Two banks may face enforcement action over the poor way they handled customer complaints, the City watchdog has warned.
The Financial Services Authority (FSA) says it will take tough action after finding weaknesses in the way major institutions deal with dissatisfied customers (see the Financial Fight Back guide).
The regulator looked at procedures at six banks, which together account for 70% of all the complaints that financial services firms receive and report to the FSA and 60% of those resolved by the Financial Ombudsman Service, which arbitrates between consumers and firms.
The FSA says five of the banks have agreed to make "significant" changes to the way they deal with complaints to ensure customers are treated fairly, while one is making minor changes.
Two of the banks are also being referred to the FSA's enforcement division for further investigation, although the FSA declined to name who these were.
The watchdog criticises banks for having poorly designed staff incentive schemes, which it said made branch staff reluctant to pay redress to consumers, even when the bank was at fault.
It adds that poor quality complaint handling by branch and call-centre staff, for whom dealing with complaints was only part of their job, often led to inadequate investigations, poor decision making and unsatisfactory correspondence with consumers.
There was also a lack of engagement from senior management over the way complaints were handled, and a failure among banks to learn from previous complaints and make changes to avoid the same problems arising again in future.
Other failings included staff not adopting a balanced and impartial approach when assessing customers' recollections against internal policies and procedures, and paying insufficient compensation to people where redress was due.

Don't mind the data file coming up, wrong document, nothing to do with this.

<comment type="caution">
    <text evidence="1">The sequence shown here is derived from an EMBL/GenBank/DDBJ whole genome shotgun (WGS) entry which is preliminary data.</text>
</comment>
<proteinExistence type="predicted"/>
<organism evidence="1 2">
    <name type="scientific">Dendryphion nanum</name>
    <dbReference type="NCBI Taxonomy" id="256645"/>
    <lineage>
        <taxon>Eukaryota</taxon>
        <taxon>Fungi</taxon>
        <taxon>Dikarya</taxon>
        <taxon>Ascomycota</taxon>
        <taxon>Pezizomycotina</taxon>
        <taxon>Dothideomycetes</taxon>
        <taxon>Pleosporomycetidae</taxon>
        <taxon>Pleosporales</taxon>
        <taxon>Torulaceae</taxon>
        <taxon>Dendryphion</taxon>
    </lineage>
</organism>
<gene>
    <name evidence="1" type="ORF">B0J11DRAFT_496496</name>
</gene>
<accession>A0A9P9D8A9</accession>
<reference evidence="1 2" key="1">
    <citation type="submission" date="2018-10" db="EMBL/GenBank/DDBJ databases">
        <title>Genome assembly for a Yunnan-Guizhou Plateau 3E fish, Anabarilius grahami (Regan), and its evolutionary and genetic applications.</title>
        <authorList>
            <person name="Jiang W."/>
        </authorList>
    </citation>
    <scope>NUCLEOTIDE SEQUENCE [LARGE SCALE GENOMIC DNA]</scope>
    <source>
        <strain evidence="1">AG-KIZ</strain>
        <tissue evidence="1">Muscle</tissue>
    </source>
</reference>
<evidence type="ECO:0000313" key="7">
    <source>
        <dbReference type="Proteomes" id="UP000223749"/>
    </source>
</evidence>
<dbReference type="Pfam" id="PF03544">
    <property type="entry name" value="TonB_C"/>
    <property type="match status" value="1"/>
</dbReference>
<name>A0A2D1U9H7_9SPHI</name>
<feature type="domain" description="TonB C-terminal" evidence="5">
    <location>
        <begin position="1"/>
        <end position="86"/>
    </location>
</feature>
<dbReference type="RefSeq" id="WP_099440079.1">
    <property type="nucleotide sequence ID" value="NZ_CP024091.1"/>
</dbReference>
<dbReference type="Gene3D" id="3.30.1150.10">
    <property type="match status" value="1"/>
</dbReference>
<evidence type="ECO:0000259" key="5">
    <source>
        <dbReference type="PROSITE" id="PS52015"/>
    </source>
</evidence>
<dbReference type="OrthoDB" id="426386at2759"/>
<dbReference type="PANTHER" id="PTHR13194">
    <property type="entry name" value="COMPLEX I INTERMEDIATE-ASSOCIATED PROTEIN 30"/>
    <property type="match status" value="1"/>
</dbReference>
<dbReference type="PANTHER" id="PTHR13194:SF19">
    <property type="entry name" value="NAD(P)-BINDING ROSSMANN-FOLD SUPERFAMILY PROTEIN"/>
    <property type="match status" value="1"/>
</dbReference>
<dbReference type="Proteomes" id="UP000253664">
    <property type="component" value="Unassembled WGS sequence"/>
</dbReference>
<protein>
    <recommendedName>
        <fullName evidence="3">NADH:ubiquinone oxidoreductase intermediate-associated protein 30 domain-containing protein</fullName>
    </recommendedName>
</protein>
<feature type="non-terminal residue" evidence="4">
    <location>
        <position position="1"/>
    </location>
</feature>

In many cases, correspondence with customers was also deemed to be poor, with banks often failing to tell people why their complaint had been rejected, as well as using standard paragraphs that were either completely irrelevant to the situation, or not tailored to reflect the individual's circumstances.
Overall, the FSA said the consumer had received an unfair decision in one in five of the complaints it reviewed, while there was evidence of poor quality complaint handling in a third of cases.
Dan Waters, the FSA's director of conduct risk, says: "It is vital that customers know that if something goes wrong, their complaint will be deal with in a reasonable way and that they will get a fair outcome.
"While we found some good practice, there is clearly evidence of unacceptable standards of complaints handling in banks.
"Delivering change in this area is a major priority and we are determined to use all the tools available to us to ensure that banks comply with our rules."
The FSA says it found some examples of good complaints handling. The regulator adds that it will review whether it needs to make changes to its rules on complaints handling following the investigation, and it will publish proposals on this during the third quarter of the year.
But it warns that the degree of change necessary in some of the banks would require "sustained and rigorous effort" to deliver improvements, and actions taken by the banks may not quickly lead to a drop in complaint volumes.
Recent figures showed that more than half of all complaints received by the Financial Ombudsman Service during the second half of 2009 were about Lloyds Banking Group, Barclays, Royal Bank of Scotland/NatWest, Santander and HSBC.
The FSA also says that around half of the complaints referred to the Ombudsman about the six banks in its investigation were upheld.
Part-nationalised RBS recently released figures showing that it received around 1,600 complaints a day during the final six months of 2009.
The British Bankers' Association said it was working with the industry to improve complaint handling standards.
Eric Leenders, executive director of retail banking at the BBA, says: "The industry was concerned that, on the rare occasions things go wrong, complaints were being handled inconsistently across the industry.
"The British Bankers' Association has already hosted the first of a series of seminars bringing together senior industry figures to discuss the issue and share best practice.
"We have also agreed, with the Financial Ombudsman, that one of the best ways to push up standards is for information to be readily available to customers. This is why both FOS and the banks have started to publish detailed complaint information."
Further reading/Key links
Ombudsman guide: Financial Fight Back
Full Ombudsman complaints data: Complaints table
Full reclaiming guide inc. free template letters: Bank Charges
Hardship reclaiming guide inc. free templates: Bank Charges Hardship
Reclaim missold debt insurance: PPI Reclaiming